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Functional Band-Aids: A Cleveland Indians preview

A look ahead at the team many predicted to win the AL Central

Pictured: Moondog (left), a Cy Young winner (right)
Pictured: Moondog (left), a Cy Young winner (right)
David Richard-USA TODAY Sports

The Cleveland Indians and Kansas City Royals had similarly quiet offseasons, but while the latter's plan represented a failure to make a push to cash in on a window of opportunity, the former's strategy is much easier to understand.

The Indians have had the payroll of a small market team for years, and 2014 was certainly no execption.  Their $82.5 million player budget for 2014 ranked 26th in baseball, and it got just a slight bump this season to $88 million. With that constraint in place, wiggle room on player moves can be hard to come by.  Further hurting their cause is the fact that a big chunk of their cash for 2015 is tied up in two players who are coming off of extremely disappointing seasons in Nick Swisher ($15 million) and Michael Bourn ($13.5 million).  A big market team might be able to absorb that, but for the Indians, that's about a third of their payroll in dead money if neither guy bounces back.

Still, the Indians were able to execute a couple of notable moves on the cheap to help their chances for this season. They traded for Oakland's Brandon Moss, a lefty slugger who should be able to displace the similarly left-handed David Murphy's disappointing play in right field. Also brought in was former White Sox starter Gavin Floyd, who looked very good in nine starts for the Braves last season before breaking his olecranon. Floyd unfortunately re-injured his elbow during spring training, and it's unclear whether he'll pitch this season.

Moss and Floyd (if he returns) will supplement a very nice core of young talent that should keep the Indians contending for years to come.  Leading the charge is left fielder Michael Brantley, who in 2014 became baseball's unlikeliest MVP candidate by posting a .327 batting average, 20 homers, and 45 doubles. Dr. Smooth was the fourth-toughest player to strike out in baseball last season, so there's a good chance he'll be able to maintain a lot of his gains, provided the back issue that's been bothering him all spring doesn't hamper his play too much.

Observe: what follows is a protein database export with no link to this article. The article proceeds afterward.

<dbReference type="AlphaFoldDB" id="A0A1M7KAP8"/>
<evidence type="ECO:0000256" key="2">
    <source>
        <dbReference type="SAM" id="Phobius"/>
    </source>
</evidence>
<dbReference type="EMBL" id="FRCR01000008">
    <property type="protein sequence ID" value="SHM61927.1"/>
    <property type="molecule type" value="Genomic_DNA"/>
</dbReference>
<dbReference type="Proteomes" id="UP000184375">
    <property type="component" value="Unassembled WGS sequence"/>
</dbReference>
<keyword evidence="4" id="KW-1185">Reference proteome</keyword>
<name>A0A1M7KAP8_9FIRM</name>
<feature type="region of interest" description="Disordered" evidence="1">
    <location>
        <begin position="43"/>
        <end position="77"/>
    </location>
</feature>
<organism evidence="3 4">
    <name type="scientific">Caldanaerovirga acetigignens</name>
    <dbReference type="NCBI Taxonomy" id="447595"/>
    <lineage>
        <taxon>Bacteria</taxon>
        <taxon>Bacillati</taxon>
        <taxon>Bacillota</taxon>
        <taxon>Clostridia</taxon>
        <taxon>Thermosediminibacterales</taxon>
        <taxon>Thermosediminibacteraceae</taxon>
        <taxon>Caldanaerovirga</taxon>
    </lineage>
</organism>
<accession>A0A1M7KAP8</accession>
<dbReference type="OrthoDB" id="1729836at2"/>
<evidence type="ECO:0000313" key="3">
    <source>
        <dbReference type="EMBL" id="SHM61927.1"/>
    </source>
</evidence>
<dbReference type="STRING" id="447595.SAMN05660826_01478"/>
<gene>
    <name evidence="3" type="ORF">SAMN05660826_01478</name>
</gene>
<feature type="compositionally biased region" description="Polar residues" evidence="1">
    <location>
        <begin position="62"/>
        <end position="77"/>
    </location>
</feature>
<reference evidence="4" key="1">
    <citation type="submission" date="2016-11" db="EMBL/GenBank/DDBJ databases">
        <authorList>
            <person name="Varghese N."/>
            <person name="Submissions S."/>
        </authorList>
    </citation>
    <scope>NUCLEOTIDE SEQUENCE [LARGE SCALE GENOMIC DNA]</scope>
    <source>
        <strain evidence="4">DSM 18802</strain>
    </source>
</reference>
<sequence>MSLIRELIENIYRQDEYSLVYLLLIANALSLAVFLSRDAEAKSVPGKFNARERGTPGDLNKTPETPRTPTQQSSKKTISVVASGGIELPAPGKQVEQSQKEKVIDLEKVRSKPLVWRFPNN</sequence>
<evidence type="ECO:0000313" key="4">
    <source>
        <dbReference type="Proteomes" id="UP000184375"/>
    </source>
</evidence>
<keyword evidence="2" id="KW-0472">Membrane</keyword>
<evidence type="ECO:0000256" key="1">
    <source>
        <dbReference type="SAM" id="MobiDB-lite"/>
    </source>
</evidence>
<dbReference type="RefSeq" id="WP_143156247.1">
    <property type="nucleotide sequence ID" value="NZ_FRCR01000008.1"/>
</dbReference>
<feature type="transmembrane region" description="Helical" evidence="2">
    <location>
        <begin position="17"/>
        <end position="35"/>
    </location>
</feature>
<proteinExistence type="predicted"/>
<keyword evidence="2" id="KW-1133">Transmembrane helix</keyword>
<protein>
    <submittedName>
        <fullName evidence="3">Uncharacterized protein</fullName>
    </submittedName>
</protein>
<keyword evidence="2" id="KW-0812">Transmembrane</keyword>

Less surprising was Yan Gomes' powerful bat giving the Indians a true offensive weapon from the catcher position and challenging Salvador Perez for the title of best catcher in the division. Gomes is no slouch behind the dish either, as he provides value with his framing ability and by controlling the running game. He's unfortunately out for six to eight weeks with an MCL sprain that he sustained when Rajai Davis slid into his leg. That's a tough pill for the Indians to swallow, but the injury could have actually been a lot worse, and backup Roberto Perez is one of the game's better reserve catchers.

The third Indians hitter to break out in 2014 was third baseman Lonnie Chisenhall, though if you look hard at his 2014 season, you'll see a lot of Conor Gillaspie in there.  He's disappointing at defense, hit for average and middling power, absolutely crushed it in the first half of last season, and came crashing down to earth down the stretch. That's where the similarities end though, as he hugs out of his own free will.